Community Comes First at AdventHealth in Kansas

An initiative in two schools shows that serving is at the heart of AdventHealth’s mission.

AdventHealth News, for Mid-America Union Conference Outlook, and Adventist Review
Community Comes First at AdventHealth in Kansas
[Photo: AdventHealth Kansas]

For years, AdventHealth in Kansas, United States, has worked to build relationships at two area schools, Shawanoe Elementary and Trailridge Middle, which are both located less than two miles from AdventHealth Shawnee Mission. As part of the Shawnee Mission School District, Shawanoe Elementary serves a large number of students with families living in poverty. Team members work with school social workers to identify and respond to needs of families and children at both schools.

The biggest needs include warm winter clothing, food, personal hygiene items, and home cleaning and laundry supplies. Family meal kits, with recipes and extra food, are sent home over winter break with kids who rely heavily on school-provided breakfasts and lunches.

“Teachers are telling us about how kids are so excited to find creative ways to enjoy the fruits and vegetables we send home,” Jeanette Metzler, community benefit manager at AdventHealth in Kansas, said.

AdventHealth also supports the schools by purchasing refrigeration equipment needed for a vaccination clinic that benefits vulnerable children in the community. It provides volunteers and financial support for back-to-school events that facilitate access to physicals and immunization for local children.

The organization also sponsors an after-school running club for more than 70 elementary students and a healthy cooking club for 18 middle-school students and provides teachers and staff with frequent appreciation gifts and classroom supplies. Finally, AdventHealth reported, it offers experiential learning at the school’s STEM (science, technology, engineering, and math) family engagement night. There, students learn about careers in health care and create beautifully designed posters to share with AdventHealth team members.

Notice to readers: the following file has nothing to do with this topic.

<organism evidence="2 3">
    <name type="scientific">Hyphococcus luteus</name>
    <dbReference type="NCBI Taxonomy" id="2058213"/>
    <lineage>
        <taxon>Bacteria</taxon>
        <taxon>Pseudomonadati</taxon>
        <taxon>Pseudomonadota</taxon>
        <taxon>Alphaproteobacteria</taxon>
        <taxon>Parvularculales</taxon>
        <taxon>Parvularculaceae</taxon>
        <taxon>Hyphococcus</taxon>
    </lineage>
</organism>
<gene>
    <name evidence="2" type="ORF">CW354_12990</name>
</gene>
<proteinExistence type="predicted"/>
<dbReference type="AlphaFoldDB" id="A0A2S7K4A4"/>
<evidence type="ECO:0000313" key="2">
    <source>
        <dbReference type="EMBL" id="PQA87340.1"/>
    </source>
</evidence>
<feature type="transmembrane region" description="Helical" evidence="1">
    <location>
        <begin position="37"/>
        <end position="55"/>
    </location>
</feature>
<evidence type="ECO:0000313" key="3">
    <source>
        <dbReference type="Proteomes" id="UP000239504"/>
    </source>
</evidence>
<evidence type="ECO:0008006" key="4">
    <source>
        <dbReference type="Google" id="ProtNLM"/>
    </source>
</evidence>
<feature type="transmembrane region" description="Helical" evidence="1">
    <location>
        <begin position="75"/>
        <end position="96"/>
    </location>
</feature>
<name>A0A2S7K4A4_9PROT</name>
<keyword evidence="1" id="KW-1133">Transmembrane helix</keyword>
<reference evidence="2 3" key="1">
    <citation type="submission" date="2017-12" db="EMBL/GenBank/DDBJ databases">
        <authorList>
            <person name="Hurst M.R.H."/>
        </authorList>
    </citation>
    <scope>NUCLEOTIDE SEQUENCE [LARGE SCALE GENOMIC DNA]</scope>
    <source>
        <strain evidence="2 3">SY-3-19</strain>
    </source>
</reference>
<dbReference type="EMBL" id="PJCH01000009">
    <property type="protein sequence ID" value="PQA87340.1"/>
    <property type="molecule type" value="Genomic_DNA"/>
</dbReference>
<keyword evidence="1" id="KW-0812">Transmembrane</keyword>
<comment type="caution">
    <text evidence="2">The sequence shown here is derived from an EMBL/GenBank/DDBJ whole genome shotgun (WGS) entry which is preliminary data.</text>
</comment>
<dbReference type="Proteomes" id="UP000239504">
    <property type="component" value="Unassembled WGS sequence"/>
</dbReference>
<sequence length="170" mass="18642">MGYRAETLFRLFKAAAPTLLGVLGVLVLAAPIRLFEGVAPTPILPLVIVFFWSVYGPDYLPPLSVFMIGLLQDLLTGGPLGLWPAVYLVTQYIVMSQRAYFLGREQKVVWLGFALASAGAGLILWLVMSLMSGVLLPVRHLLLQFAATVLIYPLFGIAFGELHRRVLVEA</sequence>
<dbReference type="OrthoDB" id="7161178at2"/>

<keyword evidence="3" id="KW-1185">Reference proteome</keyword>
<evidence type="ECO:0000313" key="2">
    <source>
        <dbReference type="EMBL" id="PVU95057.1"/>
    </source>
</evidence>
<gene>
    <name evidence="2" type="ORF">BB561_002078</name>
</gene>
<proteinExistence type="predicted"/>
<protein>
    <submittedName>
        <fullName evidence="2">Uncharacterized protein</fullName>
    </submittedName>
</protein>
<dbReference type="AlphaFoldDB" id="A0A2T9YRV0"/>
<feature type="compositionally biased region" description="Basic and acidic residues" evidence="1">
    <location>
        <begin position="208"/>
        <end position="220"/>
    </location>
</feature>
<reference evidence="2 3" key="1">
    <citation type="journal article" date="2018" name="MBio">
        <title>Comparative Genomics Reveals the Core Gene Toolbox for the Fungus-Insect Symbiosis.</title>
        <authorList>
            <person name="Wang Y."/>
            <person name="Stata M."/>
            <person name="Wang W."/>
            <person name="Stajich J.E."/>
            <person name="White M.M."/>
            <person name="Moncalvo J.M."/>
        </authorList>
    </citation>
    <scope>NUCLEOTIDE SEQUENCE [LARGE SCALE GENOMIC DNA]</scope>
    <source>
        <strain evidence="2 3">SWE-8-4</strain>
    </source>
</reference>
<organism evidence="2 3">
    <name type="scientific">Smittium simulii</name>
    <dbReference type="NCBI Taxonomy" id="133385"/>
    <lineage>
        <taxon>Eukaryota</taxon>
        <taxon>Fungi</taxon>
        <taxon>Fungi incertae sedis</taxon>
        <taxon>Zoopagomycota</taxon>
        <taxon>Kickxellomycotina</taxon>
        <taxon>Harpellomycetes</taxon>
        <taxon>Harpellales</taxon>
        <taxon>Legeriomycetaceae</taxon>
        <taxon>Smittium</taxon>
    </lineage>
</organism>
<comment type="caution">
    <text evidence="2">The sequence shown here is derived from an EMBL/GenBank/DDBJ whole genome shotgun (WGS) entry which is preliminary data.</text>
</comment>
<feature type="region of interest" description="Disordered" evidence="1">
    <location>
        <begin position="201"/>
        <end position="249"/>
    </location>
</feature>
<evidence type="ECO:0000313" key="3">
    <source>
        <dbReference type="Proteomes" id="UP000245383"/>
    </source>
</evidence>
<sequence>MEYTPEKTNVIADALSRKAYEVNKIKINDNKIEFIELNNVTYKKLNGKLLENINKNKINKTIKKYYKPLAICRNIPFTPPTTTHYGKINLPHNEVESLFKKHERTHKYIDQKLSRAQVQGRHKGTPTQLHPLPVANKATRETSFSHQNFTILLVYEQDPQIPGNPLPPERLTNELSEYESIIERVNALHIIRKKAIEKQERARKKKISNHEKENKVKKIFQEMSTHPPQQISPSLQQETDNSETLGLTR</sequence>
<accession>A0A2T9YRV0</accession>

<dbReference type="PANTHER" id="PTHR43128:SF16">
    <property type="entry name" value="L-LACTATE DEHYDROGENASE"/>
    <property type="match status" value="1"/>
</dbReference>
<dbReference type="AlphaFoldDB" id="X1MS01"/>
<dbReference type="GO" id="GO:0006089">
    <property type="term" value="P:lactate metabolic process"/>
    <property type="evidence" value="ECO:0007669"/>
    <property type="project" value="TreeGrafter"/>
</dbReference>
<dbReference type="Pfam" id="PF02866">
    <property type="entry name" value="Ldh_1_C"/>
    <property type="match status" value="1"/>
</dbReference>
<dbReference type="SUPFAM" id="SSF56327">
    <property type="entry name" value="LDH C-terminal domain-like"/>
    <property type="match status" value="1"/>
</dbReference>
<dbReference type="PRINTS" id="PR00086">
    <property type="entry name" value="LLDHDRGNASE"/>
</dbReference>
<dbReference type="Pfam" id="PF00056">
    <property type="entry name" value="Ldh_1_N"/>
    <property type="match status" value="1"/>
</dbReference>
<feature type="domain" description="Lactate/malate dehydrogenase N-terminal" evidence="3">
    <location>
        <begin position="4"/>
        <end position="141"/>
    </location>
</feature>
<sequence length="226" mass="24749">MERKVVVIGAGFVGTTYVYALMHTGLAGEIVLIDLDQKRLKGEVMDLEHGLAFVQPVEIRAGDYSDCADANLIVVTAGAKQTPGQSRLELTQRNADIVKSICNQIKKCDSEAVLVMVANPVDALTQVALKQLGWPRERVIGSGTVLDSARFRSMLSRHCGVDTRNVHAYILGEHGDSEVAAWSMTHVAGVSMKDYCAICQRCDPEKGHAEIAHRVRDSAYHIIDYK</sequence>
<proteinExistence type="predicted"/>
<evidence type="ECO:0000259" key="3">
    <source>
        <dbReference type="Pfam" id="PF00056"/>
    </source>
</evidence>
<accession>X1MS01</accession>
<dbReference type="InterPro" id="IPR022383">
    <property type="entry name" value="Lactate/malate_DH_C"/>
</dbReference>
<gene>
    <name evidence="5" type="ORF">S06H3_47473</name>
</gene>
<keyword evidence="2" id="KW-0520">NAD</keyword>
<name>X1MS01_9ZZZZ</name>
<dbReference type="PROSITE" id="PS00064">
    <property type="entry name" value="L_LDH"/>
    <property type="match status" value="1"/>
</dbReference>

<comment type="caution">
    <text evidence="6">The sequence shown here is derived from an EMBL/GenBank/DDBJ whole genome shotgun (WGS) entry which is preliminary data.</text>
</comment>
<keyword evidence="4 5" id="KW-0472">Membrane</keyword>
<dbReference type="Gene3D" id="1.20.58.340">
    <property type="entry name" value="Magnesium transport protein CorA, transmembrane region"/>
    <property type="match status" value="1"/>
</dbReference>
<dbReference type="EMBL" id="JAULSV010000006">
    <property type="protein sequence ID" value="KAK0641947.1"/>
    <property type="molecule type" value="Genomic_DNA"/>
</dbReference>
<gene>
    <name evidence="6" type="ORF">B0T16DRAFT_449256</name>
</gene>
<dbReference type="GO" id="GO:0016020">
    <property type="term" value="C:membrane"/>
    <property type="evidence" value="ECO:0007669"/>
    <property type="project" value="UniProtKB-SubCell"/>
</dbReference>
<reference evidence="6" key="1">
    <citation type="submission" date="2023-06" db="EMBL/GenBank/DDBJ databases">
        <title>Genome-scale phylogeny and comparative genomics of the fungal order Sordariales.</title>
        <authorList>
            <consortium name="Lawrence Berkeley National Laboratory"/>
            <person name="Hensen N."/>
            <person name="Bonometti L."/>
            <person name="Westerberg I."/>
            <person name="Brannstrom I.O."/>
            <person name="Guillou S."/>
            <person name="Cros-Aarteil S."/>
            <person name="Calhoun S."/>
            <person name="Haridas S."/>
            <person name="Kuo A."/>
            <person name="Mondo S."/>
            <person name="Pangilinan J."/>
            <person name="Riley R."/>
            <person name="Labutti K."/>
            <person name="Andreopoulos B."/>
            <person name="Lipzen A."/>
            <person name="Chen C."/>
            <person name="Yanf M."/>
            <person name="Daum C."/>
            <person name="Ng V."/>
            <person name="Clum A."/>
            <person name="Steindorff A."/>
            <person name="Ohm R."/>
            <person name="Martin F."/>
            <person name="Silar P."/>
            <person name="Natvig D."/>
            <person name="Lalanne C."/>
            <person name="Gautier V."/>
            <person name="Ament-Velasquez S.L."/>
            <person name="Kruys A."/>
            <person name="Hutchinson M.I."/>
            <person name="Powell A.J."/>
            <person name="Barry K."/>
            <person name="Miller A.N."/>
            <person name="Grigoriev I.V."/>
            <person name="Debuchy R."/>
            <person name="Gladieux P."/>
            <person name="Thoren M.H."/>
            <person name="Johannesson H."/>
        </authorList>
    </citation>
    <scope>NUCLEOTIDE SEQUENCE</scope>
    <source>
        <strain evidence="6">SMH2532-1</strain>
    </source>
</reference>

“We continue to support Shawanoe and Trailridge in all the ways we have in the past and are also adding some programs for the coming school year to help families get their physicals, immunizations, and dental screenings,” Metzler said. “For Shawanoe Elementary, we are providing more than 200 backpacks as part of their ‘Back 2 School Welcome Wagon’ event.”

Although the school programs make up a big part of AdventHealth’s community focus, Metzler and her team also support the New Change 4 Youth program in Kansas City, Kansas. New Change 4 Youth is an Adventist program supporting refugee youth and families from five African and Asian countries through financial support, team member donations, volunteers, and medical services. For the past two years, AdventHealth has sponsored the LOVE Works event. Refugee teen girls and their moms along with other women in the community enjoy an evening of pampering, health education, and a meal. They leave with a tote full of bath, body, and feminine products. AdventHealth also schedules these young women and their mothers for free women’s health screenings. During the holidays, AdventHealth team members purchase, assemble, and wrap a truckload of holiday boxes filled with surprises for more than 400 children and assist with delivery.

In addition, AdventHealth supports the Ottawa, Kansas, community by investing in mental health, nutrition, and preventive care in Franklin County communities through efforts such as mentoring youth in after-school programs, providing healthy food at community gatherings, and taking preventive care information and services to multiple outreach events each year.

“I am amazed at the support from other organizations and community partners when we ask for help,” Metzler said. “They have wholeheartedly joined us as we work toward improving the health of our communities.”

The original version of this story was posted by the Mid-America Union Conference Outlook.

AdventHealth News, for Mid-America Union Conference Outlook, and Adventist Review